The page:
Once you’ve selected some colors, get a second opinion from your client or a coworker. A second set of eyes can pick up on some of the contrasting colors you might have missed.

Images and Icons

Nothing makes a website look more amateur than a heavily pixilated stock photo or a blurry, poorly-sized icon. Like your color choices, you image choices should reflect the type of website you are creating and the message you want to get across to visitors.

It’s important to only use images of good quality and to make them as unique as possible. If you’re using an image that you found online, a quick Google image search can help you determine if it has already been used on countless other websites.

Icons should be as customized as possible, but keep in mind that there are some icons that people are trained to respond to, like the magnifying glass, the telephone, or the envelope. Often, these types of icons are all you need, depending on the function they are supposed to perform.


You want your website to look neat easy to use. Don’t make the mistake of filling up whitespace just because it’s there. Whitespace, or negative space, is actually one of the most versatile design fundamentals for website optimization.

The most elegant website designs utilize whitespace as a means of transitioning the visitor from one graphic, image, or block of text to the next. By adapting the margins of each web page, you can use whitespace to highlight the specific elements that you want the visitor to pay attention to.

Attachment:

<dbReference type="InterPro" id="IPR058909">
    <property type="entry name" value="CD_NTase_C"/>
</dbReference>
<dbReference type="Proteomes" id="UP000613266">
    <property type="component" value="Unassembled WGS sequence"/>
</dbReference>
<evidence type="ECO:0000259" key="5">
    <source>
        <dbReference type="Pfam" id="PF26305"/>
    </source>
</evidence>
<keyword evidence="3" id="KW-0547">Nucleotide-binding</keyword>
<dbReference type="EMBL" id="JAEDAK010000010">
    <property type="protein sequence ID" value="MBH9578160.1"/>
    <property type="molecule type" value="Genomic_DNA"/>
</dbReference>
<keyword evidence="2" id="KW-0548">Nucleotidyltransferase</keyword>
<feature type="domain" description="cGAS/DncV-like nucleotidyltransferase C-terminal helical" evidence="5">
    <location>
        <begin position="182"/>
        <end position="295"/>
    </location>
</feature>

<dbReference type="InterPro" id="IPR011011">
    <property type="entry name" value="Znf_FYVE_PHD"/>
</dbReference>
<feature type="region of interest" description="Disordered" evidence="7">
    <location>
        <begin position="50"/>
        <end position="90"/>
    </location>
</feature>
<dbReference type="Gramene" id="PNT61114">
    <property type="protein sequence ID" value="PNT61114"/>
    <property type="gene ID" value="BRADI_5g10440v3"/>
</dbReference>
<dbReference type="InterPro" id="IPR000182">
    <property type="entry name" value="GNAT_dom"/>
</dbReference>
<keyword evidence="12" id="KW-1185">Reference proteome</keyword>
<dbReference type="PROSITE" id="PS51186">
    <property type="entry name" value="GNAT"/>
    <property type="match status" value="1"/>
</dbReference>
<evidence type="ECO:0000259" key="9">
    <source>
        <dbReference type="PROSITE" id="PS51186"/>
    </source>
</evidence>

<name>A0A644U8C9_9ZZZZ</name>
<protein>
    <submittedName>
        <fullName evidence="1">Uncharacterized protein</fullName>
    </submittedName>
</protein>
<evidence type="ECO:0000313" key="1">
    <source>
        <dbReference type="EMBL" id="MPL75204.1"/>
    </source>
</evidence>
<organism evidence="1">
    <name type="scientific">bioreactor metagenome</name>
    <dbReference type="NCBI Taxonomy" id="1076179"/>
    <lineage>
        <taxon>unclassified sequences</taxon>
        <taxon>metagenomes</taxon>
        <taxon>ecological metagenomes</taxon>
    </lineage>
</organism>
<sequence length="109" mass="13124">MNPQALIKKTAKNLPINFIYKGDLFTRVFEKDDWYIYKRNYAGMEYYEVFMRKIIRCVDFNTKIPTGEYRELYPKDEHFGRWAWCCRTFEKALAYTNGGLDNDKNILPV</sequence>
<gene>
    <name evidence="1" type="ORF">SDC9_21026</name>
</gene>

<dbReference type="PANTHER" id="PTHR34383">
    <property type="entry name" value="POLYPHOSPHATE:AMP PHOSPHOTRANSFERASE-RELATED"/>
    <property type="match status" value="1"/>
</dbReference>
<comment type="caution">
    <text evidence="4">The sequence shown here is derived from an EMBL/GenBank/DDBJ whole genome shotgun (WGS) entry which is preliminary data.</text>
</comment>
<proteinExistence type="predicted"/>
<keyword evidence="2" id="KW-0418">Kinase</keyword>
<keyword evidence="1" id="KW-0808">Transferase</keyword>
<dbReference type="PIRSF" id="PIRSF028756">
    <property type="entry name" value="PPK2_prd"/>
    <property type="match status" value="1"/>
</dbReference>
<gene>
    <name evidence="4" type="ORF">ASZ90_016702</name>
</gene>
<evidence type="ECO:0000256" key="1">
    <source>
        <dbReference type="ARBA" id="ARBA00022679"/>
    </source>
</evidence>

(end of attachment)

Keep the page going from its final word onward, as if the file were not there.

Whitespace is especially useful for e-commerce sites that offer an array of products. Each product can be separated by whitespace to reduce clutter. The visitor will focus on specific items with better concentration.

If you host a blog on your website, you can use whitespace in the body copy to separate paragraphs and highlight insights, and you can use it in the margins to keep your text from overwhelming the rest of the page.

2. Navigation

Put simply: you want visitors to your website to be able to find what they are looking for without any problems. One of the best ways to do this is to establish universal navigation on every page of your website. Most sites accomplish this by creating a clear navigation strip at the top of every page.

This way, no matter where the visitor is looking, they can easily navigate to whatever interests them next without hitting the back button on their web browser.

When designing a navigation strip, you should limit the number of options to click on and make it clear as to where the visitor is going. Drop down menus are always an option, but they can be cumbersome and can bog down your visitors with options. They don’t always translate well onto mobile, either.